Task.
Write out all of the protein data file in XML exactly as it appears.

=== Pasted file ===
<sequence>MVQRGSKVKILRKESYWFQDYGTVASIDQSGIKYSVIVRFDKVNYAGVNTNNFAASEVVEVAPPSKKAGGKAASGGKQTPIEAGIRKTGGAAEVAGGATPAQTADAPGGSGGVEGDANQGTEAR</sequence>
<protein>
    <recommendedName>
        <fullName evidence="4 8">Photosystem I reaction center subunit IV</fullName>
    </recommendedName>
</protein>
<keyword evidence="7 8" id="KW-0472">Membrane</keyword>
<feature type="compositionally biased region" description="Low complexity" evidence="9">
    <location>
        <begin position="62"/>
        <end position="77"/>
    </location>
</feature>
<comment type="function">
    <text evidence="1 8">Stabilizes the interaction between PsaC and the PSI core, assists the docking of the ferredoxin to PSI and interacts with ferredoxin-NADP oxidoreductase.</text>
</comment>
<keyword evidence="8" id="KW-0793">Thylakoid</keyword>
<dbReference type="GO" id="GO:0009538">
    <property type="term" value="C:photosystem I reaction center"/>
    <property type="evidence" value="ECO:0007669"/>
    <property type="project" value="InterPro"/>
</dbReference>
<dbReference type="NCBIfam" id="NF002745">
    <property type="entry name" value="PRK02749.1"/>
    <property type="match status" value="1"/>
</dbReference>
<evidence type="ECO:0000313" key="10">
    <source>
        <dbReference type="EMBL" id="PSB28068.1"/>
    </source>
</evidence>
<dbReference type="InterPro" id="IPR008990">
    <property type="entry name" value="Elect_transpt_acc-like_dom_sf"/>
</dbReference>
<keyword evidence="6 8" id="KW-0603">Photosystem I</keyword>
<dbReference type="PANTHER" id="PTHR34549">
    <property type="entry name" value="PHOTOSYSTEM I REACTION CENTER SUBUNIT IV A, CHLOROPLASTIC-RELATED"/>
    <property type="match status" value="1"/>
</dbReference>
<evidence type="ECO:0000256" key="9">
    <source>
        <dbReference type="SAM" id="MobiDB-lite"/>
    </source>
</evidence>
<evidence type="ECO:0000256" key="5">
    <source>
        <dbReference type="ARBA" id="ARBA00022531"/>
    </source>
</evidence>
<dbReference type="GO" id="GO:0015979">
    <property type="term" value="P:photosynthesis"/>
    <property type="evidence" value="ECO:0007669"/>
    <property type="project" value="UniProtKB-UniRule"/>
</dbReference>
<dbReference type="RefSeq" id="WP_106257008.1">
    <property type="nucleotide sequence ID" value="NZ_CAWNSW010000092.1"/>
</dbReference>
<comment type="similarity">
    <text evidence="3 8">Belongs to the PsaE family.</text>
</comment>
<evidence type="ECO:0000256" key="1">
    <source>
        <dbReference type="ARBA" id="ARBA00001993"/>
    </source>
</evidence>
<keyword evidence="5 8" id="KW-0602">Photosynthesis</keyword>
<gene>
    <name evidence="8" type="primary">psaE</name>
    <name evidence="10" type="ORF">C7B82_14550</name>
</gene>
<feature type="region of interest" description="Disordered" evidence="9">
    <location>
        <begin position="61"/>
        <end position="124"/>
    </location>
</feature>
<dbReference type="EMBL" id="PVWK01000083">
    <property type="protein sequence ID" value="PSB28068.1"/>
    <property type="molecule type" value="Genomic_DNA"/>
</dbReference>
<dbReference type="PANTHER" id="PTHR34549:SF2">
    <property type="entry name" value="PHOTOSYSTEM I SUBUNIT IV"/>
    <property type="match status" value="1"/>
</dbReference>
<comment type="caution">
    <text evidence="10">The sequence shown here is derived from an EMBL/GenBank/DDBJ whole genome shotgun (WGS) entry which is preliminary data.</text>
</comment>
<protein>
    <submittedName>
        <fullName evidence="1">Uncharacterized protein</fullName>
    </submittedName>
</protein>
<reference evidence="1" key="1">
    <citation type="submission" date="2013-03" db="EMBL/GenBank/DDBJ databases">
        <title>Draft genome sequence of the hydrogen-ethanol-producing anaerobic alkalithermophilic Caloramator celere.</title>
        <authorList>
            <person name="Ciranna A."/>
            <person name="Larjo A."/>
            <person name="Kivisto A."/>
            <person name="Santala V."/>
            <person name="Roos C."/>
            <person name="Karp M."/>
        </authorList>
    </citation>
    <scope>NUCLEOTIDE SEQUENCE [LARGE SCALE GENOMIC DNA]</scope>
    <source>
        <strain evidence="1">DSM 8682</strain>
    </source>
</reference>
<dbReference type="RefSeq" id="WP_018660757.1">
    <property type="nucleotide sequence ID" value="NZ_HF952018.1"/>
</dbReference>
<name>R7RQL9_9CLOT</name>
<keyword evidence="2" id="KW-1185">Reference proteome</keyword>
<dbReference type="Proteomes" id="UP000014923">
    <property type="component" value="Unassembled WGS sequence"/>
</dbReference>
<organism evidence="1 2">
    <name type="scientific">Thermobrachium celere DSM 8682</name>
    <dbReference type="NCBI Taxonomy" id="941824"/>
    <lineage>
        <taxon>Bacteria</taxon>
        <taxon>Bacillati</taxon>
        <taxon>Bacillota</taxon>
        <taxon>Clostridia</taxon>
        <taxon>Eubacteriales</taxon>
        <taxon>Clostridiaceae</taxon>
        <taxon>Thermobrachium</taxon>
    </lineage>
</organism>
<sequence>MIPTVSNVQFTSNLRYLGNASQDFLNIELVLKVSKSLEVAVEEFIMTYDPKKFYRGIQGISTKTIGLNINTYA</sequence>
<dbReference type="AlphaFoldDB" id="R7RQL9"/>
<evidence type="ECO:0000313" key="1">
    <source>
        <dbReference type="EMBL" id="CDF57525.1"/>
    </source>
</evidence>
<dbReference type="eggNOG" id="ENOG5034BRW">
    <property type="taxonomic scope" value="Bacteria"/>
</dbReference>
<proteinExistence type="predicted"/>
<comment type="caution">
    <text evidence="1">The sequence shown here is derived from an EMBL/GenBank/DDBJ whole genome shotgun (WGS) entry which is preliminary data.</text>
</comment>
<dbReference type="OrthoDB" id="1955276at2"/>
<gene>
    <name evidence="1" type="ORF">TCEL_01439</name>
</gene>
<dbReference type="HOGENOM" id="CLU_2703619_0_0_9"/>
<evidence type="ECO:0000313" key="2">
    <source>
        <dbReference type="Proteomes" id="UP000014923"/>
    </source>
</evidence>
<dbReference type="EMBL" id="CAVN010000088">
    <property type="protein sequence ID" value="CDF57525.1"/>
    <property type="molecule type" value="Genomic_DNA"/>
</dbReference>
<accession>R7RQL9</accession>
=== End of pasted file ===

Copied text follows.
<sequence>MVQRGSKVKILRKESYWFQDYGTVASIDQSGIKYSVIVRFDKVNYAGVNTNNFAASEVVEVAPPSKKAGGKAASGGKQTPIEAGIRKTGGAAEVAGGATPAQTADAPGGSGGVEGDANQGTEAR</sequence>
<protein>
    <recommendedName>
        <fullName evidence="4 8">Photosystem I reaction center subunit IV</fullName>
    </recommendedName>
</protein>
<keyword evidence="7 8" id="KW-0472">Membrane</keyword>
<feature type="compositionally biased region" description="Low complexity" evidence="9">
    <location>
        <begin position="62"/>
        <end position="77"/>
    </location>
</feature>
<comment type="function">
    <text evidence="1 8">Stabilizes the interaction between PsaC and the PSI core, assists the docking of the ferredoxin to PSI and interacts with ferredoxin-NADP oxidoreductase.</text>
</comment>
<keyword evidence="8" id="KW-0793">Thylakoid</keyword>
<dbReference type="GO" id="GO:0009538">
    <property type="term" value="C:photosystem I reaction center"/>
    <property type="evidence" value="ECO:0007669"/>
    <property type="project" value="InterPro"/>
</dbReference>
<dbReference type="NCBIfam" id="NF002745">
    <property type="entry name" value="PRK02749.1"/>
    <property type="match status" value="1"/>
</dbReference>
<evidence type="ECO:0000313" key="10">
    <source>
        <dbReference type="EMBL" id="PSB28068.1"/>
    </source>
</evidence>
<dbReference type="InterPro" id="IPR008990">
    <property type="entry name" value="Elect_transpt_acc-like_dom_sf"/>
</dbReference>
<keyword evidence="6 8" id="KW-0603">Photosystem I</keyword>
<dbReference type="PANTHER" id="PTHR34549">
    <property type="entry name" value="PHOTOSYSTEM I REACTION CENTER SUBUNIT IV A, CHLOROPLASTIC-RELATED"/>
    <property type="match status" value="1"/>
</dbReference>
<evidence type="ECO:0000256" key="9">
    <source>
        <dbReference type="SAM" id="MobiDB-lite"/>
    </source>
</evidence>
<evidence type="ECO:0000256" key="5">
    <source>
        <dbReference type="ARBA" id="ARBA00022531"/>
    </source>
</evidence>
<dbReference type="GO" id="GO:0015979">
    <property type="term" value="P:photosynthesis"/>
    <property type="evidence" value="ECO:0007669"/>
    <property type="project" value="UniProtKB-UniRule"/>
</dbReference>
<dbReference type="RefSeq" id="WP_106257008.1">
    <property type="nucleotide sequence ID" value="NZ_CAWNSW010000092.1"/>
</dbReference>
<comment type="similarity">
    <text evidence="3 8">Belongs to the PsaE family.</text>
</comment>
<evidence type="ECO:0000256" key="1">
    <source>
        <dbReference type="ARBA" id="ARBA00001993"/>
    </source>
</evidence>
<keyword evidence="5 8" id="KW-0602">Photosynthesis</keyword>
<gene>
    <name evidence="8" type="primary">psaE</name>
    <name evidence="10" type="ORF">C7B82_14550</name>
</gene>
<feature type="region of interest" description="Disordered" evidence="9">
    <location>
        <begin position="61"/>
        <end position="124"/>
    </location>
</feature>
<dbReference type="EMBL" id="PVWK01000083">
    <property type="protein sequence ID" value="PSB28068.1"/>
    <property type="molecule type" value="Genomic_DNA"/>
</dbReference>
<dbReference type="PANTHER" id="PTHR34549:SF2">
    <property type="entry name" value="PHOTOSYSTEM I SUBUNIT IV"/>
    <property type="match status" value="1"/>
</dbReference>
<comment type="caution">
    <text evidence="10">The sequence shown here is derived from an EMBL/GenBank/DDBJ whole genome shotgun (WGS) entry which is preliminary data.</text>
</comment>
<protein>
    <submittedName>
        <fullName evidence="1">Uncharacterized protein</fullName>
    </submittedName>
</protein>
<reference evidence="1" key="1">
    <citation type="submission" date="2013-03" db="EMBL/GenBank/DDBJ databases">
        <title>Draft genome sequence of the hydrogen-ethanol-producing anaerobic alkalithermophilic Caloramator celere.</title>
        <authorList>
            <person name="Ciranna A."/>
            <person name="Larjo A."/>
            <person name="Kivisto A."/>
            <person name="Santala V."/>
            <person name="Roos C."/>
            <person name="Karp M."/>
        </authorList>
    </citation>
    <scope>NUCLEOTIDE SEQUENCE [LARGE SCALE GENOMIC DNA]</scope>
    <source>
        <strain evidence="1">DSM 8682</strain>
    </source>
</reference>
<dbReference type="RefSeq" id="WP_018660757.1">
    <property type="nucleotide sequence ID" value="NZ_HF952018.1"/>
</dbReference>
<name>R7RQL9_9CLOT</name>
<keyword evidence="2" id="KW-1185">Reference proteome</keyword>
<dbReference type="Proteomes" id="UP000014923">
    <property type="component" value="Unassembled WGS sequence"/>
</dbReference>
<organism evidence="1 2">
    <name type="scientific">Thermobrachium celere DSM 8682</name>
    <dbReference type="NCBI Taxonomy" id="941824"/>
    <lineage>
        <taxon>Bacteria</taxon>
        <taxon>Bacillati</taxon>
        <taxon>Bacillota</taxon>
        <taxon>Clostridia</taxon>
        <taxon>Eubacteriales</taxon>
        <taxon>Clostridiaceae</taxon>
        <taxon>Thermobrachium</taxon>
    </lineage>
</organism>
<sequence>MIPTVSNVQFTSNLRYLGNASQDFLNIELVLKVSKSLEVAVEEFIMTYDPKKFYRGIQGISTKTIGLNINTYA</sequence>
<dbReference type="AlphaFoldDB" id="R7RQL9"/>
<evidence type="ECO:0000313" key="1">
    <source>
        <dbReference type="EMBL" id="CDF57525.1"/>
    </source>
</evidence>
<dbReference type="eggNOG" id="ENOG5034BRW">
    <property type="taxonomic scope" value="Bacteria"/>
</dbReference>
<proteinExistence type="predicted"/>
<comment type="caution">
    <text evidence="1">The sequence shown here is derived from an EMBL/GenBank/DDBJ whole genome shotgun (WGS) entry which is preliminary data.</text>
</comment>
<dbReference type="OrthoDB" id="1955276at2"/>
<gene>
    <name evidence="1" type="ORF">TCEL_01439</name>
</gene>
<dbReference type="HOGENOM" id="CLU_2703619_0_0_9"/>
<evidence type="ECO:0000313" key="2">
    <source>
        <dbReference type="Proteomes" id="UP000014923"/>
    </source>
</evidence>
<dbReference type="EMBL" id="CAVN010000088">
    <property type="protein sequence ID" value="CDF57525.1"/>
    <property type="molecule type" value="Genomic_DNA"/>
</dbReference>
<accession>R7RQL9</accession>